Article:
Wait, are you white or Asian?

by Juan Ding, OD, PhD

No, the real character in this story does not look like this. Her eyes look identical from the outside.

I want to tell another story of pigment… in the back of the eye. A bit like the previous post, but no one has poor vision this time and it’s all happy… at least till now.

You know you can tell if a person is white or black or Asian or Hispanic usually by their appearance, right? A large part is the difference in skin color- no brainer here. But do you know that eye doctors can tell the racial differences by the color of the retina? Like the skin and iris (blue or brown eyed), the retina, the tissue in the back of the eye, is also lined by pigment cells that show different amounts of pigment. Similar to skin color, white people typically have less pigment in their retina, which shows up more pinkish in color compared to those of darker colors, eg, Asians. However, most of the time, the two eyes will be identical in coloration. So this lady’s eyes are really unique. 

I first met her a few years ago, a healthy middle aged white female interested in new glasses and contact lenses. Her vision was normal and eyes healthy in every aspect, except when I looked at her retina with a lighted magnifier, I felt very confused. Her right and left retinas looked like they belonged to two different people- the right one being very light, just like from a typical white person, but her left retina looked much darker, as if she were Asian (Figure 1). I checked everywhere and both retinas looked completely healthy. There was absolutely nothing wrong with the retinas, just with different shades of pigment. This almost felt like a person had two arms or legs of different skin tones and that is not commonly seen unless a tanning session was done only on one side of the body.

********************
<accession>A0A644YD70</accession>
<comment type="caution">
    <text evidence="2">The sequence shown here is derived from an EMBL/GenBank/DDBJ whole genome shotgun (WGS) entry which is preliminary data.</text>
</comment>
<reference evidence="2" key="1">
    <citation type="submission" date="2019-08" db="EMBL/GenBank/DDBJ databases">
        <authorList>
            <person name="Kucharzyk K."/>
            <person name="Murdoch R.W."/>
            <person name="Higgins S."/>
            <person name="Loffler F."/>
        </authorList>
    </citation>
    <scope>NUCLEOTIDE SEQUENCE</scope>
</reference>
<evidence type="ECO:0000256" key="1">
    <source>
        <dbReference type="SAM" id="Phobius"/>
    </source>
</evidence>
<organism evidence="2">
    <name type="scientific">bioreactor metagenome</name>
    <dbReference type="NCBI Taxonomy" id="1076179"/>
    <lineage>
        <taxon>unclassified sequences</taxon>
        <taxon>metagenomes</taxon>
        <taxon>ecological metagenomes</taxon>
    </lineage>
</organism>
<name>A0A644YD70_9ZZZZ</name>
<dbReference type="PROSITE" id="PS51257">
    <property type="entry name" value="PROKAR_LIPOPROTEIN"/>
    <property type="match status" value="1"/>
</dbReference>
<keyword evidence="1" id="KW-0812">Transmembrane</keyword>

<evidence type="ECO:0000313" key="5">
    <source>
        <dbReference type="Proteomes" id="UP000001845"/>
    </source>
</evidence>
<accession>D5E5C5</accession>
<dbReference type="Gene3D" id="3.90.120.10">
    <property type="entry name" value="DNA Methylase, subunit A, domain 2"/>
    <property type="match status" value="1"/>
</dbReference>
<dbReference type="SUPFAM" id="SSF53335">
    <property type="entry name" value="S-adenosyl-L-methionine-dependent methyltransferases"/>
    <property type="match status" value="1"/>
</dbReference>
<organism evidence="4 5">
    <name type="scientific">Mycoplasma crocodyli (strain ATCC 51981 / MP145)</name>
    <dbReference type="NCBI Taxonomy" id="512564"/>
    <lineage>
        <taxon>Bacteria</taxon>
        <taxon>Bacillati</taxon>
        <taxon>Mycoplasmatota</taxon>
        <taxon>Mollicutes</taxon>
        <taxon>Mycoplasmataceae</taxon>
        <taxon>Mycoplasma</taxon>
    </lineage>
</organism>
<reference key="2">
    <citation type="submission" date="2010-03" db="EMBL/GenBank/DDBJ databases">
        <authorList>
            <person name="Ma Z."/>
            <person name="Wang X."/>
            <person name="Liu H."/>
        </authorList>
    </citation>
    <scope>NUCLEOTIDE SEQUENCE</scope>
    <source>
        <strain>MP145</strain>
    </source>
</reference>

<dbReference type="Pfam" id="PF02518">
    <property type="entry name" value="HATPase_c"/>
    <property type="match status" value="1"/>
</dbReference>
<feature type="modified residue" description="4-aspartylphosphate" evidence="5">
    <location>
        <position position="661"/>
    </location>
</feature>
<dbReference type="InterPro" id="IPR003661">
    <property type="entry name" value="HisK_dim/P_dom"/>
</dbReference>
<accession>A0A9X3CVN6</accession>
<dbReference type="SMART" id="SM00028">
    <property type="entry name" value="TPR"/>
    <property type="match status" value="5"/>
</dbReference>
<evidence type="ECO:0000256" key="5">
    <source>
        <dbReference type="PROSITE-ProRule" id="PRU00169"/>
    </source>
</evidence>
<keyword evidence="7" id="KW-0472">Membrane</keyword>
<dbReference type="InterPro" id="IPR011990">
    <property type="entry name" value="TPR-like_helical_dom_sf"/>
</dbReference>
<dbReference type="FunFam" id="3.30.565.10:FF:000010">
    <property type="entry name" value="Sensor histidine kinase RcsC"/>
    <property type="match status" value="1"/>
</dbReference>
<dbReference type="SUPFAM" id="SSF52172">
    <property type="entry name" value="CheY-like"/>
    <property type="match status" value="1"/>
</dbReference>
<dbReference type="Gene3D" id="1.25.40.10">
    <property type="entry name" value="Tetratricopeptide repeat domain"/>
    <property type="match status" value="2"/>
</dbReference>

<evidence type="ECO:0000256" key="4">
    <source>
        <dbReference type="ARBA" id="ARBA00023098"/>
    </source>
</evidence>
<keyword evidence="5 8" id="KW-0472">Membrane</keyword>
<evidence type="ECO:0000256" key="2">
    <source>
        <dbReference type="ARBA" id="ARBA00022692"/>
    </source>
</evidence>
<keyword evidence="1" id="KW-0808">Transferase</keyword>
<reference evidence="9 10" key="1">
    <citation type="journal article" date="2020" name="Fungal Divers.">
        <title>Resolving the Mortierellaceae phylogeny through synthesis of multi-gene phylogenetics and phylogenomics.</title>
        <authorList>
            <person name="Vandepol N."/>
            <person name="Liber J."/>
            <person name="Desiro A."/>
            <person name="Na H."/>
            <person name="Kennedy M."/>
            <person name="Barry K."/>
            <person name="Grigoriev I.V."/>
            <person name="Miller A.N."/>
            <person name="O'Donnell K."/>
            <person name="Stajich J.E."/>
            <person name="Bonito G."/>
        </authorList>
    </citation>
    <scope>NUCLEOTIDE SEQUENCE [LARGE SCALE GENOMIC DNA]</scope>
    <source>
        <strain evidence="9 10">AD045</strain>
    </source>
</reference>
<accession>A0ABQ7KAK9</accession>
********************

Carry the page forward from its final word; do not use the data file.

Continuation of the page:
Figure 1. Color photos of right and left eyes of the same person with a marked different hue. Copy right: Boston Eye Blink

Though everything looked normal, I did refer her to a retinal specialist. 

She came back next year with a diagnosis of ocular melanocytoma in the left eye. 

This is a condition that usually looks like this (Figure 2a) or this (Figure 2b). It’s typically a cluster of pigment cells forming a defined area of pigmentation that can be easily identified.

Figure 2. Examples of ocular melanocytoma. A) optic nerve melanocytoma. Copy right: New York Eye Cancer Center. B) Iris melatocytoma. Copy right: Ophthalmology and Visual Sciences, University of Iowa. In both images, an arrow points to the melanocytoma.

In my patient’s case, her pigment cells are diffused and dispersed, with almost no visible clumps, that it looks natural, smooth and just belongs. There is also no other pigment difference between the two eyes, including on eyelids, conjunctiva and iris. The secret only lies behind the eyes, unrevealed by a dilated retinal exam.

I think it’s marvelous that a pigment disorder turns out just right for her. It’s as beautiful as those people who have different eye colors, iris heterochromia (Figure 3), but it’s well hidden and more mysterious.

Figure 3. Iris heterochromia, where two eyes can be of different colors. Copy right: American Academy of Ophthalmology

Cancer chemo drug to treat retinitis pigmentosa?